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Australian astrophysicist wins Nobel Prize

Professor Brian Schmidt helped discover that the expansion of the Universe is accelerating. Belinda Pratten

An astrophysicist from the Australian National University has jointly won the 2011 Nobel Prize in Physics for his part in the discovery that the expansion of the Universe is accelerating.

Harvard-educated Brian Schmidt, a Laureate Fellow at the Australian National University, was named the joint winner along with Saul Perlmutter from the University of California and Adam G. Riess from the Johns Hopkins University and Space Telescope Science Institute.

Dr Riess and Professor Schmidt were part of the High­Z SN Search team, formed in 1994 to examine distant exploding stars called supernovae, which emit enormous amounts of light. Dr Perlmutter researched the same field as part of a separate project.

“All in all, the two research teams found over 50 distant supernovae whose light was weaker than expected - this was a sign that the expansion of the Universe was accelerating,” a press statement posted on the Nobel Prize website said.

“The discovery that this expansion is accelerating is astounding. If the expansion will continue to speed up the Universe will end in ice… The findings of the 2011 Nobel Laureates in Physics have helped to unveil a Universe that to a large extent is unknown to science.”

Professor Schmidt, who has been on the ANU staff since 1995, is now helping build the SkyMapper telescope, a new wide field survey telescope called located near Coonabarabran that will soon deliver images of previously undiscovered galaxies in the southern sky.

ANU Vice-Chancellor Professor Ian Young said Professor Schmidt’s work had “changed the face of astronomy.”

“He has shown that what we see in the skies is but a tiny fraction of what is really out there. Brian reminds us of the infinite mysteries yet to be understood,” Professor Young said.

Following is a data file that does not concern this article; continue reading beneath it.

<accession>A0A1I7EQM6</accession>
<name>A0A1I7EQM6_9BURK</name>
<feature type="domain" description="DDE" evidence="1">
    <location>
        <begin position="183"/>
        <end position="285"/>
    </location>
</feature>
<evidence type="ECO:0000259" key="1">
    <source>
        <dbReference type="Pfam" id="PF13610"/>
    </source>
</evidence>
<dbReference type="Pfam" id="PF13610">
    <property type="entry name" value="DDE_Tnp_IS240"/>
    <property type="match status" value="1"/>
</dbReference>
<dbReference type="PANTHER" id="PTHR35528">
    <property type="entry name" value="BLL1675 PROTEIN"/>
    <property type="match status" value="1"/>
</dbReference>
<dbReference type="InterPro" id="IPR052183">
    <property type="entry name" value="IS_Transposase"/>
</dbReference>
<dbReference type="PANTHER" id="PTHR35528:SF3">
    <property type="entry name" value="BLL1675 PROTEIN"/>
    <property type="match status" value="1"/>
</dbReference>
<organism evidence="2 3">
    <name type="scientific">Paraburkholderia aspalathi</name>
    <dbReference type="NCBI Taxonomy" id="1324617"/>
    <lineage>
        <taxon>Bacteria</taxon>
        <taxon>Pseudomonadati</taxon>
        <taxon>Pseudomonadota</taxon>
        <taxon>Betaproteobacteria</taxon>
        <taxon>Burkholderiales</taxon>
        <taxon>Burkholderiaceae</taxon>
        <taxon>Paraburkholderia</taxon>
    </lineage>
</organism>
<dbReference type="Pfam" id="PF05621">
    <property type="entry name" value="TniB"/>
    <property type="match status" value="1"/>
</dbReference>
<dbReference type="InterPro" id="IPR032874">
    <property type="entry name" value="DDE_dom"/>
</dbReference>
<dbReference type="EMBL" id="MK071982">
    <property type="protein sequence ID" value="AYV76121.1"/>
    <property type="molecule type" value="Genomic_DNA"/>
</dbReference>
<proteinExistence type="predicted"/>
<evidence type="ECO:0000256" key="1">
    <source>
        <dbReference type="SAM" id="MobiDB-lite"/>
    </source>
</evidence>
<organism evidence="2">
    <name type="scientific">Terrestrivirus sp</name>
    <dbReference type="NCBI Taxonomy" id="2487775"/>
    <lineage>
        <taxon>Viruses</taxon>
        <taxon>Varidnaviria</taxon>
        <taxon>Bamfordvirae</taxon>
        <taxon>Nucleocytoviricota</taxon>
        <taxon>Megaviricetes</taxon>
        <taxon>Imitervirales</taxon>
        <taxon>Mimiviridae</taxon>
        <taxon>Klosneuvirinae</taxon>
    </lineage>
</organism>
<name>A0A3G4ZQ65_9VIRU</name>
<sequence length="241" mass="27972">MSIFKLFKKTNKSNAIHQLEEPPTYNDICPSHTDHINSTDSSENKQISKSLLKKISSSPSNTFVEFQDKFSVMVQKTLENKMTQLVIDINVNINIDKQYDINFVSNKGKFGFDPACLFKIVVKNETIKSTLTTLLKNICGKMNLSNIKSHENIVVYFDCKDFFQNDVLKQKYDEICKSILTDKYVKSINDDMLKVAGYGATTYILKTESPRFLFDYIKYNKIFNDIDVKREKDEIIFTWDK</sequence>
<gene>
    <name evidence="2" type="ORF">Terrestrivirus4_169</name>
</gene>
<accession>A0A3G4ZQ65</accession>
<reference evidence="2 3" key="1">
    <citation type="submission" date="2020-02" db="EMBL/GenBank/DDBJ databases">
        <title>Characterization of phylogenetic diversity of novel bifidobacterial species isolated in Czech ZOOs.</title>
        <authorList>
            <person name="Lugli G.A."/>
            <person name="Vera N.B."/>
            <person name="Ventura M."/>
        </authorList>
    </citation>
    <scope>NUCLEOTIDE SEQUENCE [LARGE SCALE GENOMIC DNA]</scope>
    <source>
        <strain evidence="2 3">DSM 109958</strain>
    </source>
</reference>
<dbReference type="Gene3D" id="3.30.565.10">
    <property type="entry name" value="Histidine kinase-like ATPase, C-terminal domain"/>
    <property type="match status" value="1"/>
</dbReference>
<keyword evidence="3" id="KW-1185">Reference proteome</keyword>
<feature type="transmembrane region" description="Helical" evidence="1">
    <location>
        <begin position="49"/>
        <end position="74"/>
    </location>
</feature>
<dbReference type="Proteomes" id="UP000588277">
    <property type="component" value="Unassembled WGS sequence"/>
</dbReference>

“ANU congratulates a great man and celebrates his magnificent achievement.”

Professor Suzanne Cory, president of the Australian Academy of Science said Professor Schmidt’s work “had a profound and immediate effect on cosmology.”

“Previously, it had been thought that the expansion of the universe was slowing, or proceeding at a steady rate. Astrophysicists say the finding that the expansion is in fact accelerating has completely altered our understanding of the universe and opened up important new fields in the study of time and dark energy,” she said.

Professor Bryan Gaensler, an astrophysicist from the University of Sydney and Director of the ARC Centre of Excellence for All-sky Astrophysics, said it was “hard to overstate the profound fundamental change that this discovery wrought on all of cosmology and discovery.”

“In 2011, the Nobel Prize for Physics has recognised one of the most jaw-dropping, unexpected, craziest results in the history of science - the Universe is accelerating!” he said.

“In barely more than a decade, we have gone from a comfortable picture of a mainly empty, gently decelerating, Universe, to broad acceptance that we live in a bizarre cosmos, suffused with as-yet-unexplained dark energy, tearing itself apart as it gains speed in all directions.”

“Beyond his outstanding research record as recognised by the Nobel committee today, what sets Brian apart is his unstinting commitment to Australian science - he is extraordinarily generous with his time for students, public events, review panels and committees; he often takes sides in debates that are to the detriment of his own interests but represent what’s best for the community; and he has even funded research activities at ANU out of his own personal funds when no other money was available,” said Professor Gaensler.

“A devoted family man, a talented viniculturist, a good friend to many within Australian astronomy, and now a Nobel Laureate - congratulations to Brian Schmidt!”

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